Dave Stancliff Call It What You Want: The Weather Is Sure Weird This Year blogarama.com

Tuesday, January 10, 2012

Call It What You Want: The Weather Is Sure Weird This Year

        Good Day Humboldt County!

 I’ve lived in Humboldt County since 1979 and have never seen a drier winter. Our local Channel 3 weatherman, Bill Bernard, has made a few comments about this dry spell but hasn’t been giving out any statistics to compare with other years.

I’m pretty sure this will be, and is, a record breaking year for weather here in Humboldt County…and the rest of the world! No shit! Just look at what’s happening nationally:

 

                                               Weird winter weather: Want snow? Head south

Where's winter? If you're in the lower 48 states you might try Midland, Texas. At some 20 inches so far this season -- more than half of that dumped on Monday alone -- it's got more snow than most U.S. cities much farther north.

Take Minneapolis, Minn., at just 10.3 inches of snow so far this season (the norm: 24.9 inches), according to weather.com. Or Chicago, Ill., at just 1.9 inches, when by this time last winter it already had seen nearly 17 inches. Or Buffalo, N.Y., at just 5.5 inches, not the normal 44.4 inches. La Nina was also expected to bring a strong winter to the northern part of the U.S., forecasters predicted last fall. What gives?

Minnesota Public Radio meteorologist Paul Huttner says it's complicated."There may not be one specific reason," he said in a Q&A on the MPR website. "The jet stream has stayed unusually far north in Canada so far this winter. One reason is the so called Arctic Oscillation. It's been in a strong 'positive phase' this year which means stronger westerlies and Pacific air masses for Minnesota" instead of the colder air coming down from the Arctic.

Alaska on alert: towns low on fuel; 95 mph gusts forecast

It's not just the towns of Nome and Cordova struggling through what's been a wicked winter in Alaska; at least two more towns are running low on fuel, and parts of the state face blizzard warnings on Tuesday, with gusts up to 95 mph predicted in the Anchorage area.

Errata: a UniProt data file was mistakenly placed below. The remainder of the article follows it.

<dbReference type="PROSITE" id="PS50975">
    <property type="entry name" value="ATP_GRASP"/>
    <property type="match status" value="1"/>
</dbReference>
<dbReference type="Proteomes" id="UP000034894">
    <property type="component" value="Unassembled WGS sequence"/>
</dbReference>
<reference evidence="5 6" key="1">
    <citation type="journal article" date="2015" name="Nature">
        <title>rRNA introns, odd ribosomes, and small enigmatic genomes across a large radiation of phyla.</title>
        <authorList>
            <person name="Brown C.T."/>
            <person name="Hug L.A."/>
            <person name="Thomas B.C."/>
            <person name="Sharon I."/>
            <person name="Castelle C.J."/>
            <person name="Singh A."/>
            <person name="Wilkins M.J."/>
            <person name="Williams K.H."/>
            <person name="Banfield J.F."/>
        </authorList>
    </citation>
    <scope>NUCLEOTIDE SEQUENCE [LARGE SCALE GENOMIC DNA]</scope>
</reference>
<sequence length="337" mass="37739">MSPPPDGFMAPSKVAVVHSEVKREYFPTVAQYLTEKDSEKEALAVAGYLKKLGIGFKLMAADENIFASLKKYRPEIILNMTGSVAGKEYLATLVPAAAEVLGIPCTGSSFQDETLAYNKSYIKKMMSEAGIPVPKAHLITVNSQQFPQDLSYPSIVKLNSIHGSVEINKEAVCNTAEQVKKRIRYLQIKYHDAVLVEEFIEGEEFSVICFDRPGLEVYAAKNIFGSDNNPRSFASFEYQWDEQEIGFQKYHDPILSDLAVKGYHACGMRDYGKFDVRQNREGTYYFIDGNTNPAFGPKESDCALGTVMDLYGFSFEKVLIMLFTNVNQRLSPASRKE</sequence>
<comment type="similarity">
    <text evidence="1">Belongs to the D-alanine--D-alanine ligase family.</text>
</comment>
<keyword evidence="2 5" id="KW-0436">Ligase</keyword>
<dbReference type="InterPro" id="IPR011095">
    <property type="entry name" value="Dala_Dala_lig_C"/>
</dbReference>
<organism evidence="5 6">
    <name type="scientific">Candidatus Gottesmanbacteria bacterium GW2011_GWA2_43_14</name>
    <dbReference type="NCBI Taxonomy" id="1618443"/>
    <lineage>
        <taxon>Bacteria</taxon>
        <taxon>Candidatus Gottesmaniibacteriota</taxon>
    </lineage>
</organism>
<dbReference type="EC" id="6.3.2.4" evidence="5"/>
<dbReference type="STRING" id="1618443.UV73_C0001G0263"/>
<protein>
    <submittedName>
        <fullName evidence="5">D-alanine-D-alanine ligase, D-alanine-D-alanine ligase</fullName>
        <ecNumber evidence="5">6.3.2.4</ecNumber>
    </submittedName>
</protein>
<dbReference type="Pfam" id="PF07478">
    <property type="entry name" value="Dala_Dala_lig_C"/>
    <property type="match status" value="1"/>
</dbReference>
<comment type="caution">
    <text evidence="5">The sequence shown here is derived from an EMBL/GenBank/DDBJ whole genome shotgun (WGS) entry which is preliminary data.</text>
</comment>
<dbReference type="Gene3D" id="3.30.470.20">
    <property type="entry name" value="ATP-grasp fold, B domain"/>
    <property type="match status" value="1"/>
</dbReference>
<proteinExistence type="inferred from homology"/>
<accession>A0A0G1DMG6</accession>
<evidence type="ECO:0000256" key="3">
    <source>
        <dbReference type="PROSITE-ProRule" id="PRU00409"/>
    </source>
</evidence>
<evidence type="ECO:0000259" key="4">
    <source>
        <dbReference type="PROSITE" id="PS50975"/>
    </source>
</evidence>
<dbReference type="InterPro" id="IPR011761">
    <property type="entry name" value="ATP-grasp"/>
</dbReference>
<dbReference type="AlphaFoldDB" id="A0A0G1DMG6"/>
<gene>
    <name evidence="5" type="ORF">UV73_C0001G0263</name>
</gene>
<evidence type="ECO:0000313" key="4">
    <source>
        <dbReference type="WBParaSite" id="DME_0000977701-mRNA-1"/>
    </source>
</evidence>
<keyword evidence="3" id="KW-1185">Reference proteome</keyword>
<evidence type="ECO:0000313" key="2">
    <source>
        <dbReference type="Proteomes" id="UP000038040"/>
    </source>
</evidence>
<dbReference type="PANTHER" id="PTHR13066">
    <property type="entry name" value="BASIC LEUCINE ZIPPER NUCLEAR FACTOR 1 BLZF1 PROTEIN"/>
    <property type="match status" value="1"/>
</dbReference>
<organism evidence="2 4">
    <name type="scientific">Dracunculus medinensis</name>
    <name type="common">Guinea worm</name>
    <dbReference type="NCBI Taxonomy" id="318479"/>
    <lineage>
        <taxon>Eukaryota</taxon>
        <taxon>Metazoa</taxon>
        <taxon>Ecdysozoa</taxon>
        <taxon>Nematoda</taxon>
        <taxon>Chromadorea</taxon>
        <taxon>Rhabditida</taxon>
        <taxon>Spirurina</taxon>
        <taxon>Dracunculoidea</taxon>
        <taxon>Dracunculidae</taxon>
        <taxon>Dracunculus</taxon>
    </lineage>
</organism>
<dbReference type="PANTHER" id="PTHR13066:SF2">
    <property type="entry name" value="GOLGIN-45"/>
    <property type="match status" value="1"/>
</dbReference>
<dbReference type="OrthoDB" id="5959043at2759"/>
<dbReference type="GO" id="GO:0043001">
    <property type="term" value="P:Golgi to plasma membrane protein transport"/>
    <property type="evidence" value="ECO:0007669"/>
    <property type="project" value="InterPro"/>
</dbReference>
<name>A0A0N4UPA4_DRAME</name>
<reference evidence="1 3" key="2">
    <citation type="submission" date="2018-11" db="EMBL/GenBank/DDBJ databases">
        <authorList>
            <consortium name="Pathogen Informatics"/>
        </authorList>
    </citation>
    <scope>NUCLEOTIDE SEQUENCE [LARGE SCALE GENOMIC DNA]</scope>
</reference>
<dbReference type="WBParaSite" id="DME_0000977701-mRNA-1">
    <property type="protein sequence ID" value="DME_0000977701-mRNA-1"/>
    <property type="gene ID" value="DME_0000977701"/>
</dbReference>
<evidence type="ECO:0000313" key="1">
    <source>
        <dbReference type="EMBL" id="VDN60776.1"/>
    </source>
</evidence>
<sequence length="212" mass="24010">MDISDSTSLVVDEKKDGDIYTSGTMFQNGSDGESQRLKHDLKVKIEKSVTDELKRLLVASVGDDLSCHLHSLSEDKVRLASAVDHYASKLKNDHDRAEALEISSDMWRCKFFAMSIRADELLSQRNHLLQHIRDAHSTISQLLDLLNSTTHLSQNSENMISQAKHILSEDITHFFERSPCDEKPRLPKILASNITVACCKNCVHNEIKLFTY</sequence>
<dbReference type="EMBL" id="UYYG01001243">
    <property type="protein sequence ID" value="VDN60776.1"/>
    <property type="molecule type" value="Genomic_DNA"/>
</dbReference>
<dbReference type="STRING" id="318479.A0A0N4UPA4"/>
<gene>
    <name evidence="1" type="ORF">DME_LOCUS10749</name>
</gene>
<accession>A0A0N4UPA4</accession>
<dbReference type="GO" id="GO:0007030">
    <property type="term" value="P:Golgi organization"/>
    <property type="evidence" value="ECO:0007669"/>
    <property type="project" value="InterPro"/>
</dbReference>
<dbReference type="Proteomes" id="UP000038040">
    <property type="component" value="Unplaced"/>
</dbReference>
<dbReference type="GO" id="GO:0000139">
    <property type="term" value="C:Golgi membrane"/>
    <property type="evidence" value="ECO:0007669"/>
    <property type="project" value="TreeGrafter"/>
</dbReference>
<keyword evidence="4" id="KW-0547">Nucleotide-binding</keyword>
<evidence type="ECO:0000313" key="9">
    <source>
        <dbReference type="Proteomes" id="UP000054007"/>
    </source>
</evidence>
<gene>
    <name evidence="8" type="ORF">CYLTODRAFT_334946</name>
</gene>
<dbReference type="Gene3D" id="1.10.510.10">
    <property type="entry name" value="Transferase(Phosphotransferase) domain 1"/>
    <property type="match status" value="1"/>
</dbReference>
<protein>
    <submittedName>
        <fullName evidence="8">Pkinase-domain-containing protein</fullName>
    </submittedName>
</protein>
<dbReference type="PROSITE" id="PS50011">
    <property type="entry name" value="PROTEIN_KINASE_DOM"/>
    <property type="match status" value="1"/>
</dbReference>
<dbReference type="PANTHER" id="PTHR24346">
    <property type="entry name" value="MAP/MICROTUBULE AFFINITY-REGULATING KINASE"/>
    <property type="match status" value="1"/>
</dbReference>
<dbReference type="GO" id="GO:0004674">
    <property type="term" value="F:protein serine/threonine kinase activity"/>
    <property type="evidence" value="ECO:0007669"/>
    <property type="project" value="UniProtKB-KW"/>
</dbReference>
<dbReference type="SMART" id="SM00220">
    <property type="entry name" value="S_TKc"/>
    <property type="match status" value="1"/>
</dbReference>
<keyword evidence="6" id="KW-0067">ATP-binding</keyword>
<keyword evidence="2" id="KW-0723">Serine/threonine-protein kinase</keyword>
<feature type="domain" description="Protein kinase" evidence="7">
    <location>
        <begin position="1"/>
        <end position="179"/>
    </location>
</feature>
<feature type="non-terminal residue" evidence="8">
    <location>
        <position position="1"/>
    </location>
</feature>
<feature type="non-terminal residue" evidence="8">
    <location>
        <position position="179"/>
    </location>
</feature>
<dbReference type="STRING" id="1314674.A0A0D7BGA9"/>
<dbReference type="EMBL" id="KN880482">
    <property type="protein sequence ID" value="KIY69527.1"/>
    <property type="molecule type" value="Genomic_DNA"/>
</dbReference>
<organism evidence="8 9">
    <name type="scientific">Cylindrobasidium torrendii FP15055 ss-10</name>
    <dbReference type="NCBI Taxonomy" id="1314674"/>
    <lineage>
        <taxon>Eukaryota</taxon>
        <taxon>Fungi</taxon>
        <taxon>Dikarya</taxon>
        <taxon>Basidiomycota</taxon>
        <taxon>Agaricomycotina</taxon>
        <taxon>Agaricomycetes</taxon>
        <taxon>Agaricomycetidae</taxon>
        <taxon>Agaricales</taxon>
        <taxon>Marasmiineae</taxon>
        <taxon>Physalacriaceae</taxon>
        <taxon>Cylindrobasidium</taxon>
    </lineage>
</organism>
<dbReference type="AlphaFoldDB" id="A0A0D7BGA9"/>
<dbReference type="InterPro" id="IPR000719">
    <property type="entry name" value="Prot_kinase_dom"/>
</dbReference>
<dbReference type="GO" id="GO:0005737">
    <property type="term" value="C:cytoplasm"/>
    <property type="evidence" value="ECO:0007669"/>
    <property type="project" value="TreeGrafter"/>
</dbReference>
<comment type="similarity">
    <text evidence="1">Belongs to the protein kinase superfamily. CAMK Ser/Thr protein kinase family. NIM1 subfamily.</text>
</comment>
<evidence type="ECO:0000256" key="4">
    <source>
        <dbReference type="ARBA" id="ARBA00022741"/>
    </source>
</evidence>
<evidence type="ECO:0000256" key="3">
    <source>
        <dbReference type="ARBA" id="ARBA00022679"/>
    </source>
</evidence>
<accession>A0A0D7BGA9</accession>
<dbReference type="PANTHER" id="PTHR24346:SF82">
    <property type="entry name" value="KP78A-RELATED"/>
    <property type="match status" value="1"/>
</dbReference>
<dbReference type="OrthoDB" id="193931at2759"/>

A seafaring fuel convoy has been trying to reach Nome but two smaller villages are even closer to running out, the Alaska Daily News reported Tuesday.

"We're running pretty low," said Kobuk Mayor Edward Gooden Jr. The town of some 100 residents was trying to clear its airstrip in hopes that a fuel plane could arrive shortly.

In Anchorage, a blizzard warning was issued Tuesday for the outskirts of Alaska's largest city. Up to 28 inches of snow were predicted through late Tuesday, along with winds from 55 to 70 mph. Anchorage has already seen some 81 inches of snow this season -- double the norm. And it's not just Anchorage.

"Many areas of Alaska are under severe-weather warnings this morning, with blizzard conditions and heavy snow from western Alaska and portions of the Interior all the way to Haines in Southeast," the Anchorage Daily News reported. As accustomed to harsh winters as Alaskans are, this one seems to be taking a toll.

"Is this the winter of Mother Nature's discontent?" asked AlaskaDispatch.com. "Those living in Alaska have to wonder. It's like the poor old gal has gone schizophrenic. There really is no other explanation for the weather extremes witnessed in the north this year."

Time to walk on down the road…

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